23 March, 2018 By: Vanessa Pogorelic
From weird and wonderful wind vortexes to tropical cyclones, Western Australia is home to all kinds of extreme weather events.
A s the afternoon peak hour began on a grey Monday afternoon in 2010, Perth commuters heading home were completely unprepared for what was about to unfold.
A hailstorm tore across the metropolitan area catching almost everyone unawares – everyone except the team at WA’s Bureau of Meteorology (BOM).
The thunderstorm that created the damaging hailstones wasn’t unexpected, says BOM’s Neil Bennett.
What the BOM team hadn’t seen coming that March day was the severity of the storm and, of course, the size of the hailstones.
“The intensity of that storm you don’t get very often in Perth,” says Bennett. “We usually get that kind of severe thunderstorm further to the east in the Wheatbelt.”
Forecasting and our ability to ‘see into the future’ of weather has come a long way since the first weather satellite went into orbit in the 1960s.
But weather is essentially a chaotic system so it does have a habit of throwing up surprises.
Looking into the future
Today, the business of weather prediction involves an enormous amount of science and technology.
Bennett has been monitoring the weather for more than 40 years and says he is in awe of the way the science has advanced.
"If you’d said to me back then that we’d be able to forecast rainfall amounts and times in four days’ time for every six kilometres… well it was just not feasible then,” says Bennett.
“Today we’re using some of the most sophisticated technology that there is. We have some of the most powerful computers in Australia."
"We utilise satellites and radar and just over 90 weather stations around WA.
"At automated weather stations we can interrogate the weather data that’s collected every minute if we need to.
"We also use data from other states and other countries. There are over 200 signatories to an agreement to freely exchange this data, so it’s truly a world collaboration.”
For all the highly sophisticated technology, the perception that the forecasters often ‘get it wrong’ remains.
Bennett says the Bureau’s strike rate is actually quite high.
“On next-day forecasts we’re looking in excess of 90 per cent accuracy and our four-day forecasts are as accurate as our two-day forecasts,” he says.
“For temperature, if we’re within three degrees, we consider that a successful forecast. No one really notices the difference between 28 and 29.
“For a 100 per cent accurate forecast, you would need to measure every single element of the atmosphere across every single point on the planet.
“With the new generation of satellites, there will be more improvements though. We will be able to gather more data.
“Quantum computing also holds exciting prospects for weather forecasting because you’ll be able to crunch more data and more scenarios.
“But we will be forever chasing ourselves because as you get more accurate, people’s expectations just increase.”
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However Bennett says a world where everyone will be able to tell the weather is not that far off.
“We’re on the cusp of an absolute explosion of new technology," he says.
"In the future there will be virtual reality displays. The public will be able to interrogate the system for themselves and maybe ask, ‘I’m getting married at a certain time so what’s the likelihood of the temperature being above or below average?’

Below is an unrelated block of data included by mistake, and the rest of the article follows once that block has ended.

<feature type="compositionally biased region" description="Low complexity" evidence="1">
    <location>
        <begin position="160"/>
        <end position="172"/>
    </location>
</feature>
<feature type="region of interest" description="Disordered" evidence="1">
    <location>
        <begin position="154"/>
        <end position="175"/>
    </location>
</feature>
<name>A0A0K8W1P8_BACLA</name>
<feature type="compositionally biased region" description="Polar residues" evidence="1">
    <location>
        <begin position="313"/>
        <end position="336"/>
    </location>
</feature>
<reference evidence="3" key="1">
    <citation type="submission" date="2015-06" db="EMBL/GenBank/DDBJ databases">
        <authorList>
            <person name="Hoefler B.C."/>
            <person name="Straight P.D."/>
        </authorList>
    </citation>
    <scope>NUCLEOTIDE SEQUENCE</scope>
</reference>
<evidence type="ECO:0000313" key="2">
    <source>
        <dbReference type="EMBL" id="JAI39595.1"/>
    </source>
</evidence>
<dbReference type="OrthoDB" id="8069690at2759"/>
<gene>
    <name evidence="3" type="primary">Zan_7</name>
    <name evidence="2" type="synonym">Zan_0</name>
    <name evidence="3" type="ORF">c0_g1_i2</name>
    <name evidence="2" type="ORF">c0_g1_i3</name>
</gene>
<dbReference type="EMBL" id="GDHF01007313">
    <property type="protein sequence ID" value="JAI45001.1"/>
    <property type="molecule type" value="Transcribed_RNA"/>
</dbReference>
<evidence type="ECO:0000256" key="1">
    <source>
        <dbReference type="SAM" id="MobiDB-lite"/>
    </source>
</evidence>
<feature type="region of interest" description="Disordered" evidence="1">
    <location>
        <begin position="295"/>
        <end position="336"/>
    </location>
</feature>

“It’s going to be mind-blowing what’s going to come out of it.”
The wind sure does blow
While hailstones can wreak havoc, typically in WA we are known for our wind - and for good reason.
WA holds the title for the strongest wind gust ever recorded. It was 408km/h and walloped Barrow Island during tropical cyclone Olivia in 1996.
WA also experiences twisting vortex-type winds, formed by rising air which, as it changes speed or direction, creates a rotating motion.
These vortex-type winds are responsible for creating water spouts, often caught on camera by enthusiastic locals, as they skim across the ocean.
“If conditions are right, water spouts can develop when a fresh sea breeze moves in over the land,” says Bennett.
“It can even happen when there are clear blue skies.”
Water spouts have also been known to cross from water to land.
“In Perth, one came to shore a few years ago and threw some cars around," he says.
"A gentleman on a building site was picked up and thrown against a wall. The winds in them are very strong.”
The inland cousin of the water spout is the dust devil, or willy-willy. They’re formed in the same way as the water spout but with dust rotating inside.
“We get hay devils in the Wheatbelt, too,” says Bennett. “You’ll see the spinning motion because of the hay being drawn up into the air.”
Wind can also create significant temperature variations across the metropolitan area.
In summer, when the sea breeze is in, temperatures can vary as much as 10 to 15 degrees from Perth's coast in the west to the hills in the east.
During the winter months, it’s the strong cold fronts that are packing a punch.
And in spring, particularly early in the season, we can get strong winds due to the contrast between increasing inland temperatures and the cool ocean.
Fortunately, for those who like a little less motion in the air, autumn generally brings with it some relief from the windy extremes. So enjoy the calm while you can.
Stay one step ahead of bad weather
To make sure your home is ready for storm season, check our storm preparation fact sheet. It shows you some of the best ways to baton down the hatches and prepare your car and home before a storm hits.